Show your process
StudioLooong last edited by
@Heather-Boyd thanks so much!
Joen Söderholm last edited by
A nice idea! The only times I've really recorded my process has been when I've saved images while coloring digitally, and then put them all together in a short clip.
StudioLooong last edited by
yeah, I've been playing around with streaming on twitch which is great for recording process. I use freeware called OBS to stream and it also lets you record videos without streaming (but with the same setup as your stream) and I have been trying to make use of that so that I can make full process videos. I made one of my mermay contest entry going all the way from sketch to finish. https://www.youtube.com/watch?v=24RUsfS2JMY
I've been watching "Digital Painting II" with Marco Bucci and was interested to see that his process feels opposite to that of the other instructors at SVS. Most of the classes say, "Thumbnail first trying out shapes and values, and then do color studies and details." Marco Bucci laid out his color first using broad paint strokes to throw down a general design and then he went back and did thumbnails to improve the value structure. Finally, he did his character design and it is only then that he begins to draw and use line. He calls it excavating, and if I am understanding him correctly, he uses the paint brush to put down a general impression or feeling and then works to bring to life the picture that he envisions in there. I am reminded of that old anecdote about the sculptor who explains his process -- "All you have to do is to take a big chunk of marble and a hammer and chisel, make up your mind what you are about to create and chip off all the marble you don’t want.”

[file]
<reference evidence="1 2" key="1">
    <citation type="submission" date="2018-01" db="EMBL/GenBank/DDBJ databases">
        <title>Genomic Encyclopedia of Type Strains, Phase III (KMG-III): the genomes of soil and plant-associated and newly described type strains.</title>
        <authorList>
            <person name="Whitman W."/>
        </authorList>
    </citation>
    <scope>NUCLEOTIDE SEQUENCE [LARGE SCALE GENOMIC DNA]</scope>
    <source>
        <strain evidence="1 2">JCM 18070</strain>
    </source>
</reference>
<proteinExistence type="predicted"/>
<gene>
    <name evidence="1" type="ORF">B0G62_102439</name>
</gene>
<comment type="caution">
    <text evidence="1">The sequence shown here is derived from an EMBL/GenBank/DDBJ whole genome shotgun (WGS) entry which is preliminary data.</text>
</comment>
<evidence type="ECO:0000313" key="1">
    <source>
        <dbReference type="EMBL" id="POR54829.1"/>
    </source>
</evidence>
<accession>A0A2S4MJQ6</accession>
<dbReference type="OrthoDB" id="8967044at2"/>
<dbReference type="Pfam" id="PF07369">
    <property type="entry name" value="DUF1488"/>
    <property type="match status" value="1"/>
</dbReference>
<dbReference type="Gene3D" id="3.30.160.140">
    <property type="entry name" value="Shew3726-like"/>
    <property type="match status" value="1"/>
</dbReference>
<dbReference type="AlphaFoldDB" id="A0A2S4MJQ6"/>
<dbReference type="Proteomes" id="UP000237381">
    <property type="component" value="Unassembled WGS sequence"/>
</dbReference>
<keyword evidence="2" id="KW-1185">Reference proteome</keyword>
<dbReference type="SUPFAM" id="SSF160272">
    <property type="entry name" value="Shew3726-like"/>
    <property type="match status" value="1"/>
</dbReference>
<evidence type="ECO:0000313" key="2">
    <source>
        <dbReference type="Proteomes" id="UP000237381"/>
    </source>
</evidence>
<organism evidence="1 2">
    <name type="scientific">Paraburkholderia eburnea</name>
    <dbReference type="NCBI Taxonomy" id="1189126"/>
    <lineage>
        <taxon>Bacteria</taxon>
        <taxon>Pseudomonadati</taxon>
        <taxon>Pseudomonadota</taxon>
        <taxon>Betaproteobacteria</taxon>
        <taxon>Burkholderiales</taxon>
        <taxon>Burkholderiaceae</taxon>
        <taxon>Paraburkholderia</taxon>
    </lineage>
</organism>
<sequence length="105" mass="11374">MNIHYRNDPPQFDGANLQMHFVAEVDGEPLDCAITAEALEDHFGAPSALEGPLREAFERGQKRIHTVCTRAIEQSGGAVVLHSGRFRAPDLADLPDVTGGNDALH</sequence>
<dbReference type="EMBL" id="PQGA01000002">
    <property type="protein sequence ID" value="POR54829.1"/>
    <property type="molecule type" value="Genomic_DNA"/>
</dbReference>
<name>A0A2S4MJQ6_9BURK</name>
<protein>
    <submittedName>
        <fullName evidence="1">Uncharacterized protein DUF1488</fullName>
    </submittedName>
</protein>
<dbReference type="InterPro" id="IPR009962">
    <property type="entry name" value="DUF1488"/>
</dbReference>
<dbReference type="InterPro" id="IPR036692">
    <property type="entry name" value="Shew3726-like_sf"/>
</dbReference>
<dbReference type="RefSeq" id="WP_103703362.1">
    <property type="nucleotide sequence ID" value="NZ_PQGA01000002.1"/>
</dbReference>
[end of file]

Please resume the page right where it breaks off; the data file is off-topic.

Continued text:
It's interesting that all of the same elements are included in his process (thumbnails, value study, character design, color) but the order is quite different.
I’d love to! But I don’t know how to describe mine in words. Lol My process is very messy.
Here is one of my realtime videos
I use OBS to screen capture and record my webcam
IgorWoznicki last edited by
My process is slightly different everytime I make an artwork and I hardly ever save it up step by step. However, I have process pictures for one of my favourite paintings I've made this year so here ya go!
Starting with a quick gesture and construction, then moving on to more redefined construction, adding surface lines and details. I love working traditionally so usually I print my stuff out and ink it with some pens.
I sketch the design, pose ideas and such in my sketchbook before I start, of course
Andd here are two rendering steps. Didn't save up the middle one so ya got flat colors to full render. As you can see, I add some gradients to my flat colors, playing around with saturation, temperature and value a bit before I even move on to shading. I like to keep my flats darker, midtones or shadows even, so all I do later is just add light on it and darken only a few areas.
That would be it, nothing fency really. I am glad I saved steps for this one! I don't have anything else though...shame. Maybe I will keep process photos of my marker pieces next time
Jose A Nieto last edited by Jose A Nieto
I love seeing others process as well as my own! I sometimes post a video timelapse on some of my pieces
This is one of my latests pieces
I did some character studies for the city and the main protagonist
MichaelaH last edited by